The shadow of this woman darkened their love
Rebecca is never shown, you never hear her voice, yet she's everywhere. Not only was Rebecca Alfred Hitchcock's first American project but also the winner of his only Best Picture Oscar.
Hitchcock's romantic suspense thriller proves to be one of the most gripping and tangling movies of his career. A happy-go-lucky beginning quickly turns into a film that touches themes of suicide, lesbianism, incestuous relationships and murder.
The story entails a naive young woman (Fontaine) who meets an older widower (Olivier) on the Riviera and hastily marries him. But when she returns with her new husband to his estate in England, she runs up against a housekeeper who is obsessed with making the memory of the landowner's late wife Rebecca the presiding influence on the household. As the mystery surrounding Rebecca's death gradually unravels, the new bride is driven to the edge of despair.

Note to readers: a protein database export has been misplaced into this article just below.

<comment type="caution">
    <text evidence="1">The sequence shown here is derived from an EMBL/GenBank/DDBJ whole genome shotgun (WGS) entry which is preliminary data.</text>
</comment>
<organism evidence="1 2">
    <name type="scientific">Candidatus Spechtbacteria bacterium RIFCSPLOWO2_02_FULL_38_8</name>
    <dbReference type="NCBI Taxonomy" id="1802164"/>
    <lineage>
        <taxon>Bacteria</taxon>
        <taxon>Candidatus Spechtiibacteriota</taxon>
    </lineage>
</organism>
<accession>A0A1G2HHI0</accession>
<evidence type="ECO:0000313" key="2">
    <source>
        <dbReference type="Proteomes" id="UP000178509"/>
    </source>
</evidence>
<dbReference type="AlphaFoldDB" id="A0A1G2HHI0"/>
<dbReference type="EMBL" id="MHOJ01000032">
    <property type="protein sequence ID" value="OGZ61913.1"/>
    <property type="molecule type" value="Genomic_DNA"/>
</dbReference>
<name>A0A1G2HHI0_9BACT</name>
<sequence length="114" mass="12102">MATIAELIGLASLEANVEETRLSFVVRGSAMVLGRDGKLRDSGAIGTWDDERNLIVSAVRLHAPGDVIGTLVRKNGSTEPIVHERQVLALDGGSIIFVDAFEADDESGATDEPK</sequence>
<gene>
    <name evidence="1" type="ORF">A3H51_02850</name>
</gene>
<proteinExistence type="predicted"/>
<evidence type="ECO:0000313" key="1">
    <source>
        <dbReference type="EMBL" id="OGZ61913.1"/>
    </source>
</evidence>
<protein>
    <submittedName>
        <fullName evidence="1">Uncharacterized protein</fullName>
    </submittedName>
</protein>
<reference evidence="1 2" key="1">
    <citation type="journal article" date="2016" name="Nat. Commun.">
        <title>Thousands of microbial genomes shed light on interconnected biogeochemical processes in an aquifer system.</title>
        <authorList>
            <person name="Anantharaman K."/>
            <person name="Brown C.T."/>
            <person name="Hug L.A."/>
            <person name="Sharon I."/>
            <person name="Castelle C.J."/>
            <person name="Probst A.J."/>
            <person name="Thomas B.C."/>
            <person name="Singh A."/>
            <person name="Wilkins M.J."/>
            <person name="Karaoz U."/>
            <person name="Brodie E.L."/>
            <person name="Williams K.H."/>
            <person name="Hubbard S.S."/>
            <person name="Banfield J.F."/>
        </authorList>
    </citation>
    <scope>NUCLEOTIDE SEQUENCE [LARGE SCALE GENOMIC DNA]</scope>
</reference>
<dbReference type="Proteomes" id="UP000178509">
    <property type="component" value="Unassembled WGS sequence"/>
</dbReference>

Manderley, the mansion here, is one of the finest put on the screen; this is because Hitchcock and his cinematographer George Barnes manage to make it switch scene to scene from bold & beautiful to a monolithic nightmare. It's wonderful case of the surroundings playing the extra character for optimal effect.
Laurence Olivier is impressive, even if we would learn later on that this is the sort of performance he could do in his sleep. The supporting cast are fantastic too; especially the cold and terrifying turn from Judith Anderson as Mrs Danvers. However, this will always be Joan Fontaine's show, she nails it perfectly, the new Mrs De Winter wants to do right, but can never seem to do so. She infuriates at times, yet the next minute she grabs hold of our empathy with her alluring vulnerability. It’s brilliant performance in a hauntingly beautiful Gothic film that is produced with consummate skill.
Screenings of this film:
|2012/2013 Spring Term – (digital)|